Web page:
Designing anaerobic digestion systems for sludge treatment
Designing anaerobic digestion systems
Anaerobic digestion (AD) systems can be designed as:
- a single or multiple tank process,
- a stirred or unstirred system, and
- operational at either moderate (mesophilic) or elevated (thermophilic) temperatures.
There are also various reactor configurations, including a continuous stirred tank reactor (CSTR) and upflow anaerobic sludge blanket (UASB). The sludge can be fed either as a slurry (‘wet’ mode) or as granules or a powder (‘dry’ mode).
The tanks can be either cylindrical or egg-shaped. Egg-shaped reactors provide superior hydraulics, which reduces the required mixing intensity.
In a single tank process, all steps of the biochemical degradation mechanism are carried out in one reactor. For a multi-tank process, each reactor is specific to one or more of the individual steps of the degradation mechanism.
The multi-tank approach to anaerobic digestion allows better control of the process biology, most specifically via the pH. The optimum pH range for acidogenesis and acetogenesis is normally around 5.5−6.5: within this pH range the organic acid-producing micro-organisms grow and reproduce more rapidly than the methanogenic bacteria. Methanogenesis, on the other hand, operates most effectively within a pH range of 7.8−8.2.
Operation in a single tank demands careful control to ensure that the pH is kept within a range where all the biochemical steps can take place simultaneously. This implies an optimum pH range of 6.8−7.2, though the process can tolerate a range of 6.5−8.0.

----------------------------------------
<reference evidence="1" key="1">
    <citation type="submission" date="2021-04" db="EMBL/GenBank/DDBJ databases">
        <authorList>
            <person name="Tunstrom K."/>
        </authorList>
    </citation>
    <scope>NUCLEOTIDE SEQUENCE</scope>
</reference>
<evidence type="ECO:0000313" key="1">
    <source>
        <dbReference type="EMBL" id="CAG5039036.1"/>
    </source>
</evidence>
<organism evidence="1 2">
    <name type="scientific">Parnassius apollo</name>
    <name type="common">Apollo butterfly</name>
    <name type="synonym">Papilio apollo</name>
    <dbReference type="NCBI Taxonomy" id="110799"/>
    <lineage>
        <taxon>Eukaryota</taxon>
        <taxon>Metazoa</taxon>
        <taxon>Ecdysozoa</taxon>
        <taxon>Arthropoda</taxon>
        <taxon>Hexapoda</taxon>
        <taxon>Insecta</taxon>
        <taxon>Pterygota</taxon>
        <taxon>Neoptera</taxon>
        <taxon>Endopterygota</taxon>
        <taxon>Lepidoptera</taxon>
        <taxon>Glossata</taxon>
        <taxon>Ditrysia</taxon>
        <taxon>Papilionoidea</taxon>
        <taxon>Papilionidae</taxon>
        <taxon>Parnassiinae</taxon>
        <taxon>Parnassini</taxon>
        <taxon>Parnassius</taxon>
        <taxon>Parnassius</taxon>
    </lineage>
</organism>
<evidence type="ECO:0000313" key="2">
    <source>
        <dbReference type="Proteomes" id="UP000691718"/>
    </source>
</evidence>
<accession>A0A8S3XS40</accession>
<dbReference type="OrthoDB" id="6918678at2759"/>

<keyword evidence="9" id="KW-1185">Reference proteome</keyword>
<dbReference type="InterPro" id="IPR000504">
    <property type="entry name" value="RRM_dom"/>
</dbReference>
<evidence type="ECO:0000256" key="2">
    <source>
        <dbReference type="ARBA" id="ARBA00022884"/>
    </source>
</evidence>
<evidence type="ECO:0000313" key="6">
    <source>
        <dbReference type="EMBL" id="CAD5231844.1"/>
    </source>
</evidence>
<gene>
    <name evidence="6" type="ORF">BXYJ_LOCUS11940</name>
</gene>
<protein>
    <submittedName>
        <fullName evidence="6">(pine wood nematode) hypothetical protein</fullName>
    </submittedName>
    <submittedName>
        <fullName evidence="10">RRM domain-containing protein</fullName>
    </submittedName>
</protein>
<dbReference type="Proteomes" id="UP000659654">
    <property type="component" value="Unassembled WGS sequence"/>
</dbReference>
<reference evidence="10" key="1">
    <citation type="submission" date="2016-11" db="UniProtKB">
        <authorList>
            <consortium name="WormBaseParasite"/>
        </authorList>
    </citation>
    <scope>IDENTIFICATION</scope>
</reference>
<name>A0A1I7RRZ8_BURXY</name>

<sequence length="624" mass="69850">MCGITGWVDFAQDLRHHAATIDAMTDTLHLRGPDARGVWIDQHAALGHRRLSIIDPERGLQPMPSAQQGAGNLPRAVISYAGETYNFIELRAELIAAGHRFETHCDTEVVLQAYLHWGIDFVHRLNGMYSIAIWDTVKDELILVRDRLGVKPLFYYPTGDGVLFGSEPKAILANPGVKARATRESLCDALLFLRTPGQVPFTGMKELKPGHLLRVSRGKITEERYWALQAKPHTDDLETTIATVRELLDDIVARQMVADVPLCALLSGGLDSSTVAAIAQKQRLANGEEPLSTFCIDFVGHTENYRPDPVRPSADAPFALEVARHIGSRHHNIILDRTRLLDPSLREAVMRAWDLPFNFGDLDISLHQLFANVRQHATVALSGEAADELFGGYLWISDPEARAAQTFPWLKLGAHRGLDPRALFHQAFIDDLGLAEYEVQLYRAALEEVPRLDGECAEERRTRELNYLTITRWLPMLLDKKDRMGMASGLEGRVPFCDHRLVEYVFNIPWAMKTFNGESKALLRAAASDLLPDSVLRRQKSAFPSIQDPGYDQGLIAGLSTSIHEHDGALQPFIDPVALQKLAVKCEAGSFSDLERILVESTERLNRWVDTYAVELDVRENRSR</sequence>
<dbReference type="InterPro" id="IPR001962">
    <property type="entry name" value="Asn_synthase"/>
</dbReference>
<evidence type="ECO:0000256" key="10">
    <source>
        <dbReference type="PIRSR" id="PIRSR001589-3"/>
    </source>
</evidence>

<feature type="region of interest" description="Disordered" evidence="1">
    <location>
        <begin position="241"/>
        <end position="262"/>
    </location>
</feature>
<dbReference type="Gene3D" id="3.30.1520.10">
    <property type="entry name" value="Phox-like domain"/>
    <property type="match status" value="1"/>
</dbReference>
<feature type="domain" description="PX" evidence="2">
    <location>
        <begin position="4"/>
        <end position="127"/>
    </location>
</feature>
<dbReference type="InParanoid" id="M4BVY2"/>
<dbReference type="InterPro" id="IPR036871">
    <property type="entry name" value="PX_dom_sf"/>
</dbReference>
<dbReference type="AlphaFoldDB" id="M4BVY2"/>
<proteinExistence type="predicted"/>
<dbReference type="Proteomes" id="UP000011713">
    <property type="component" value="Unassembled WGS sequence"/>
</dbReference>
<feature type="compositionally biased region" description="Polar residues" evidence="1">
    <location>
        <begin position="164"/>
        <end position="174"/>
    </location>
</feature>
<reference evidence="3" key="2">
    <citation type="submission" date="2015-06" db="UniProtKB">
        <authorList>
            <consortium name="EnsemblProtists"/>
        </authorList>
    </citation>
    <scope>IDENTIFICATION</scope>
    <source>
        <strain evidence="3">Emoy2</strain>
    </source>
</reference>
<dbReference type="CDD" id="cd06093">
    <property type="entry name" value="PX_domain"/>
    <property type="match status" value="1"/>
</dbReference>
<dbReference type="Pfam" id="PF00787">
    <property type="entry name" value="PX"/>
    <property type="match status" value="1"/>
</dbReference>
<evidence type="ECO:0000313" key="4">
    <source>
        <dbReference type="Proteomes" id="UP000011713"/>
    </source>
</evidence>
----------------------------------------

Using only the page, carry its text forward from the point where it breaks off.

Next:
Unstirred tanks are simpler in design and operation but are limited to low loading rates and long hydraulic retention times (HRTs). As a result, the tanks in unstirred systems are larger than those used for stirred systems. Conversely, stirred tanks (i.e. tanks employing mixing) are normally favoured – because of their lower footprint – for large sludge flows in particular.
AD processes employing mixing comprise two stages:
- a primary digester which is completely mixed, followed by
- a secondary digester where separation of the digested sludge and supernatant takes place.
Biogas generated from both stages is combined to form the product gas stream.
Mixing can take place by recirculating the pressurised biogas through diffusers at the tank base, recirculating the sludge (i.e. jet mixing) or by mechanical mixing with impellars.
Thermophilic operation (49−57°C optimum range) demands more heating than mesophilic operation (30−39°C optimum range), but the biochemistry takes place more rapidly. This means the HRT is lower and the tanks smaller.